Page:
About your business model at Franco-Nevada: you spent $2 million in ‘83 on a deal that has generated over $800 million. You’ve acquired many more royalties since then. How were you able to make deals with miners that gave you such impressive upside?
As a matter of fact, over its lifetime, cash flows from that deal will probably be around $1.2 billion total. Here’s the thing – why the Franco business model is so incredibly powerful – and very few people understand this. None of our competitors do. They don’t understand what we have when we create a royalty. I’m not talking about a stream; I’m talking about a royalty — like the GoldStrike royalty or the Detour royalty. We get a free perpetual option on the discoveries made on the land by the operators, and we get a free perpetual option on the price of gold. Think about this – if someone hands you a free perpetual option on 6 million acres of land, and you don’t have to put up a penny, don’t you think that at some point, you’re going to get lucky?
That’s what it is. We have put together a land package by purchasing and creating royalties where we end up with a free perpetual option. It’s the optionality value of the land, the value of the operator spending money on our land, and the optionality to higher gold prices. And that is worth so much money. And yet, when the analysts calculate an NAV, none of them ever look at the optionality that we have in our portfolio. Frankly, it’s what’s worth the most. It’s absolutely what’s worth the most, and it’s what’s given us the GoldStrike billion dollar royalty, the Detour billion dollar royalty, the Tasiast royalty, and so on.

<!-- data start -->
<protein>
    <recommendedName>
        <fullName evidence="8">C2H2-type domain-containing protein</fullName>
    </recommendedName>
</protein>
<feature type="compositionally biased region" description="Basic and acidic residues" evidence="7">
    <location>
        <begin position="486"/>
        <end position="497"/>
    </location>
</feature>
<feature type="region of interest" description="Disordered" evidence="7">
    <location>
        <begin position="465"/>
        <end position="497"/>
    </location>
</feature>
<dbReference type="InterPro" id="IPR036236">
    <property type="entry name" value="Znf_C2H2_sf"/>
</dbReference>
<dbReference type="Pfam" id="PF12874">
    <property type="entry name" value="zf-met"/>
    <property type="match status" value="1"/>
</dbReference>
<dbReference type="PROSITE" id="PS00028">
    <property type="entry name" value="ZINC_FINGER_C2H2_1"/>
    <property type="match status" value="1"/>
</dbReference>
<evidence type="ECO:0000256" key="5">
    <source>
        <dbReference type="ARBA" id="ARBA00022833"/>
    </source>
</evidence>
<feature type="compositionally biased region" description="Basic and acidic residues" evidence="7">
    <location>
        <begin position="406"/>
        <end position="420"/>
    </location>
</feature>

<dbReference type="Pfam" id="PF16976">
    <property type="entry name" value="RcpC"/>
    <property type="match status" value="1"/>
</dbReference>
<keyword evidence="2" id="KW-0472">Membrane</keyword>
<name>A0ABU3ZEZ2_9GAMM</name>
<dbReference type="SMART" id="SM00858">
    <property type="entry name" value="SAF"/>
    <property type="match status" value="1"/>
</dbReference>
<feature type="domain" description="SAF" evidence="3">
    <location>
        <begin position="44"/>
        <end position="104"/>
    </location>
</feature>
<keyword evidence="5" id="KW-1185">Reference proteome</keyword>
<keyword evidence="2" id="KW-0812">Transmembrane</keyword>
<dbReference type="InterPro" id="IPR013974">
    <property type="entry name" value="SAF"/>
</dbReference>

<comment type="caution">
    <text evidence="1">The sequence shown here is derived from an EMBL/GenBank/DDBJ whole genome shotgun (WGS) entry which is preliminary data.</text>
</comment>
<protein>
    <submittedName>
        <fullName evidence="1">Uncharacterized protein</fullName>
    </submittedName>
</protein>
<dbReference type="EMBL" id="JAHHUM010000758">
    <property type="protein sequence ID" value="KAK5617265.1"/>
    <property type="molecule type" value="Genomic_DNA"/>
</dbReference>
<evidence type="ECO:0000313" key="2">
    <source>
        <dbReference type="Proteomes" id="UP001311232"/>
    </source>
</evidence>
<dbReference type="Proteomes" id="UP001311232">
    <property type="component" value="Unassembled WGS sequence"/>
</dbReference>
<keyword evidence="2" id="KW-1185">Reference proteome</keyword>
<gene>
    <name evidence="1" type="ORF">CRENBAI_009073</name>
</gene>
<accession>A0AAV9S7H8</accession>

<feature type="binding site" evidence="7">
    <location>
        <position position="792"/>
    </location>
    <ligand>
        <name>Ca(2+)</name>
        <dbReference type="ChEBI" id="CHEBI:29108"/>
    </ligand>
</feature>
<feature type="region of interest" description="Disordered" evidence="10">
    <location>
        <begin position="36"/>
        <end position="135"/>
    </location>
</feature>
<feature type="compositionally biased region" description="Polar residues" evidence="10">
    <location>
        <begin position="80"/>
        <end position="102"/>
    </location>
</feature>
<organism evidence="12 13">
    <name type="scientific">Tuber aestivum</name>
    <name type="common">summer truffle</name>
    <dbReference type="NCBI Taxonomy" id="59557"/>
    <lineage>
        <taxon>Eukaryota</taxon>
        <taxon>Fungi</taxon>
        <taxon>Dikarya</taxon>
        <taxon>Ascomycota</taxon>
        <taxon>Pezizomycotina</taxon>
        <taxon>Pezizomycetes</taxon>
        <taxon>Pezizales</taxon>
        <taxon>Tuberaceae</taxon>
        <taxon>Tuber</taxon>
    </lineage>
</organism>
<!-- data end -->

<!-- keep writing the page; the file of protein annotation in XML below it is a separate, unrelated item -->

When you buy a stream, on the other hand, you get price optionality. You’re buying, say, 100,000 ounces of gold for the next 25 years. So you get optionality on the price of the commodity, but you don’t get much optionality on the land. In the case of Cobre Panama streaming deal, they’re going to start milling around 200,000 tonnes a day. That’s already so big, it’s not like it could be expanded. And there’s already 50 years of reserves. Even if they find another 20 years of reserves, it doesn’t matter. The optionality is worth something maybe 50 years down the road. But for the next 50 years, it’s not worth a great deal. And that’s the problem with streaming. You don’t get much optionality.
With royalties you get a lot of optionality, and that’s the strength of the Franco-Nevada business model. That’s why it’s so powerful.
At its core, are you simply taking advantage of a need for capital? Why do these companies agree to hand over so much upside?
Well, the plain reality, Henry, is that 99% of the royalties that we have were bought from prospectors who created those royalties when they found the ore bodies. We just offered to buy them. These people had never owned an option, they needed money — maybe they were getting a divorce, or whatever it was – and we created a market to sell these royalties. That’s how we got the GoldStrike royalty. The people who owned it were going into bankruptcy; they needed money.